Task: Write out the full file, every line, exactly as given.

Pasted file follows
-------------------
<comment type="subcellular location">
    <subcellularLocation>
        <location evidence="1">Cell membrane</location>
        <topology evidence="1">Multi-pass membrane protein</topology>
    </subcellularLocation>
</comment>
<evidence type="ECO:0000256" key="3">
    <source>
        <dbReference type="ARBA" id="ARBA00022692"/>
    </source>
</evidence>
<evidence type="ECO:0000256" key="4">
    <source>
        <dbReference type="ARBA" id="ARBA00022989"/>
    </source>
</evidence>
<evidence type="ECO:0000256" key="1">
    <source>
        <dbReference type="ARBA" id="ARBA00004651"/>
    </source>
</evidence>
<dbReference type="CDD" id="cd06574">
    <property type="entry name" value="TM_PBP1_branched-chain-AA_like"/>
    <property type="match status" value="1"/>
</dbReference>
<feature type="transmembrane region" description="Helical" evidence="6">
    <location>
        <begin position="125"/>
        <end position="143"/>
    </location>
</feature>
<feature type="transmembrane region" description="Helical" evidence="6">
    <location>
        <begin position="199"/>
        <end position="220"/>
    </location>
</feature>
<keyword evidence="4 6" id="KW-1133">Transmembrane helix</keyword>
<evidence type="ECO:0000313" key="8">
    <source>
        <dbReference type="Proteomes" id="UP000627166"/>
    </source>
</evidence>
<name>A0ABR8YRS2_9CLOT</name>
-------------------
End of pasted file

<comment type="subcellular location">
    <subcellularLocation>
        <location evidence="1">Cell membrane</location>
        <topology evidence="1">Multi-pass membrane protein</topology>
    </subcellularLocation>
</comment>
<evidence type="ECO:0000256" key="3">
    <source>
        <dbReference type="ARBA" id="ARBA00022692"/>
    </source>
</evidence>
<evidence type="ECO:0000256" key="4">
    <source>
        <dbReference type="ARBA" id="ARBA00022989"/>
    </source>
</evidence>
<evidence type="ECO:0000256" key="1">
    <source>
        <dbReference type="ARBA" id="ARBA00004651"/>
    </source>
</evidence>
<dbReference type="CDD" id="cd06574">
    <property type="entry name" value="TM_PBP1_branched-chain-AA_like"/>
    <property type="match status" value="1"/>
</dbReference>
<feature type="transmembrane region" description="Helical" evidence="6">
    <location>
        <begin position="125"/>
        <end position="143"/>
    </location>
</feature>
<feature type="transmembrane region" description="Helical" evidence="6">
    <location>
        <begin position="199"/>
        <end position="220"/>
    </location>
</feature>
<keyword evidence="4 6" id="KW-1133">Transmembrane helix</keyword>
<evidence type="ECO:0000313" key="8">
    <source>
        <dbReference type="Proteomes" id="UP000627166"/>
    </source>
</evidence>
<name>A0ABR8YRS2_9CLOT</name>